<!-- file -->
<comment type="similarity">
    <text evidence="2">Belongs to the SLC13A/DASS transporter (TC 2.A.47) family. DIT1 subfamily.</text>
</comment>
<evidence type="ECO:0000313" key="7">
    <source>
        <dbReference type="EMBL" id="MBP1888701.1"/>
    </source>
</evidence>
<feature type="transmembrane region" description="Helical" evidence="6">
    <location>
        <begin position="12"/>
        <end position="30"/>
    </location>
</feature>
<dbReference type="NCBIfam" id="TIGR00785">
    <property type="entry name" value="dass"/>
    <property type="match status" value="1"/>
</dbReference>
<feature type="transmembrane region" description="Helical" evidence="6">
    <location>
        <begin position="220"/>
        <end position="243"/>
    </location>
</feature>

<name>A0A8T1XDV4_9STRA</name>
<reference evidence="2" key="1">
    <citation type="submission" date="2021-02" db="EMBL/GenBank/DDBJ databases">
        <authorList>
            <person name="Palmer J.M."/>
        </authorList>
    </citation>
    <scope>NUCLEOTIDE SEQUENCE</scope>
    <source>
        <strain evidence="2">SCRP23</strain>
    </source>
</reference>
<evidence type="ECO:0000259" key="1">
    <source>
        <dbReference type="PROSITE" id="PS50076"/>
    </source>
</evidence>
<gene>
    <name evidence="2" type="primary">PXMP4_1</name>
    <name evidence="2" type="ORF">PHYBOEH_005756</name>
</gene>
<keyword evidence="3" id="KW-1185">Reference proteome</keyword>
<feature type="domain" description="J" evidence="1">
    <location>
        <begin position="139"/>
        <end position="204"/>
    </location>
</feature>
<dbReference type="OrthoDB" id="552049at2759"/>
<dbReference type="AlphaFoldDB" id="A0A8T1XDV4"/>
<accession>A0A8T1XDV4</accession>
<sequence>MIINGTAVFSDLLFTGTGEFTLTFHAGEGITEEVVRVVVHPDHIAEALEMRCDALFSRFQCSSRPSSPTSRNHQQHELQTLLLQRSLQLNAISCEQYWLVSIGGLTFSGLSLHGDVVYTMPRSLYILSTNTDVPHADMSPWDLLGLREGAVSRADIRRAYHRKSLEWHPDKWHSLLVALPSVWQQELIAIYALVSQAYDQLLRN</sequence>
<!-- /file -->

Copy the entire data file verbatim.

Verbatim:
<comment type="similarity">
    <text evidence="2">Belongs to the SLC13A/DASS transporter (TC 2.A.47) family. DIT1 subfamily.</text>
</comment>
<evidence type="ECO:0000313" key="7">
    <source>
        <dbReference type="EMBL" id="MBP1888701.1"/>
    </source>
</evidence>
<feature type="transmembrane region" description="Helical" evidence="6">
    <location>
        <begin position="12"/>
        <end position="30"/>
    </location>
</feature>
<dbReference type="NCBIfam" id="TIGR00785">
    <property type="entry name" value="dass"/>
    <property type="match status" value="1"/>
</dbReference>
<feature type="transmembrane region" description="Helical" evidence="6">
    <location>
        <begin position="220"/>
        <end position="243"/>
    </location>
</feature>

<name>A0A8T1XDV4_9STRA</name>
<reference evidence="2" key="1">
    <citation type="submission" date="2021-02" db="EMBL/GenBank/DDBJ databases">
        <authorList>
            <person name="Palmer J.M."/>
        </authorList>
    </citation>
    <scope>NUCLEOTIDE SEQUENCE</scope>
    <source>
        <strain evidence="2">SCRP23</strain>
    </source>
</reference>
<evidence type="ECO:0000259" key="1">
    <source>
        <dbReference type="PROSITE" id="PS50076"/>
    </source>
</evidence>
<gene>
    <name evidence="2" type="primary">PXMP4_1</name>
    <name evidence="2" type="ORF">PHYBOEH_005756</name>
</gene>
<keyword evidence="3" id="KW-1185">Reference proteome</keyword>
<feature type="domain" description="J" evidence="1">
    <location>
        <begin position="139"/>
        <end position="204"/>
    </location>
</feature>
<dbReference type="OrthoDB" id="552049at2759"/>
<dbReference type="AlphaFoldDB" id="A0A8T1XDV4"/>
<accession>A0A8T1XDV4</accession>
<sequence>MIINGTAVFSDLLFTGTGEFTLTFHAGEGITEEVVRVVVHPDHIAEALEMRCDALFSRFQCSSRPSSPTSRNHQQHELQTLLLQRSLQLNAISCEQYWLVSIGGLTFSGLSLHGDVVYTMPRSLYILSTNTDVPHADMSPWDLLGLREGAVSRADIRRAYHRKSLEWHPDKWHSLLVALPSVWQQELIAIYALVSQAYDQLLRN</sequence>